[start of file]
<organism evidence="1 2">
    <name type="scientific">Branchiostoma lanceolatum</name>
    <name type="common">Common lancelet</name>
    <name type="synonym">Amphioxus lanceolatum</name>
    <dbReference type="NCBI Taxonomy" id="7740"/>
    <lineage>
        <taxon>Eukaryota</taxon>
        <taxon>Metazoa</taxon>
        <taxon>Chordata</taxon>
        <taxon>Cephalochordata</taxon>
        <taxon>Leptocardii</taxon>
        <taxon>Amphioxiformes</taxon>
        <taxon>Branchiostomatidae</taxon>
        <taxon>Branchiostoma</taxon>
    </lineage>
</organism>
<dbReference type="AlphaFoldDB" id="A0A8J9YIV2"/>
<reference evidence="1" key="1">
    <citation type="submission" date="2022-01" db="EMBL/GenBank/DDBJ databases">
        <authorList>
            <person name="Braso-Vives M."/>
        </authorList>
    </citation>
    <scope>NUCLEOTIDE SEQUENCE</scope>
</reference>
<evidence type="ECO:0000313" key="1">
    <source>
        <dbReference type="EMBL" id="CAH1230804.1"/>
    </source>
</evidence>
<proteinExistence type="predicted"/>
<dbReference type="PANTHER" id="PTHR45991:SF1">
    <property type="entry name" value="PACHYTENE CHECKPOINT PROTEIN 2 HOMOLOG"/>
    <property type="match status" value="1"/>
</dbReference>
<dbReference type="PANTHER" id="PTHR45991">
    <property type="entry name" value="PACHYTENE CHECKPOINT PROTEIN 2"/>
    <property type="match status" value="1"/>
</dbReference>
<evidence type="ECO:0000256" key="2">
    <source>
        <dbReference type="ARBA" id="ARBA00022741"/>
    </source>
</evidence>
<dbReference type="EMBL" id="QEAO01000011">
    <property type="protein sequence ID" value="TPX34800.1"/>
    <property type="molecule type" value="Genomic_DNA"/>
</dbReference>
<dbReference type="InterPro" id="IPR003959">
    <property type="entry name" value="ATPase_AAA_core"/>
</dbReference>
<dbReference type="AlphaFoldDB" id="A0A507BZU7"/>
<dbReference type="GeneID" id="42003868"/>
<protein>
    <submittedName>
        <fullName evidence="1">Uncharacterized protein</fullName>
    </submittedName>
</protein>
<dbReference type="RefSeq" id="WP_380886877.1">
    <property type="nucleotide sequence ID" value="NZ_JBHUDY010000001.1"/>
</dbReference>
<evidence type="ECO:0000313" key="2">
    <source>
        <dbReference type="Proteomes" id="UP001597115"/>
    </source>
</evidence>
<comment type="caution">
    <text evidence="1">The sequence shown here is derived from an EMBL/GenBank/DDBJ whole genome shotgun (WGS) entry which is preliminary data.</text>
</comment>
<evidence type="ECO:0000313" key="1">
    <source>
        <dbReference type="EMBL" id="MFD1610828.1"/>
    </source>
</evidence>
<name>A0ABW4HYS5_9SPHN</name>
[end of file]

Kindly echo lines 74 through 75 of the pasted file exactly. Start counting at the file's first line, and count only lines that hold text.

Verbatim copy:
</evidence>
<name>A0ABW4HYS5_9SPHN</name>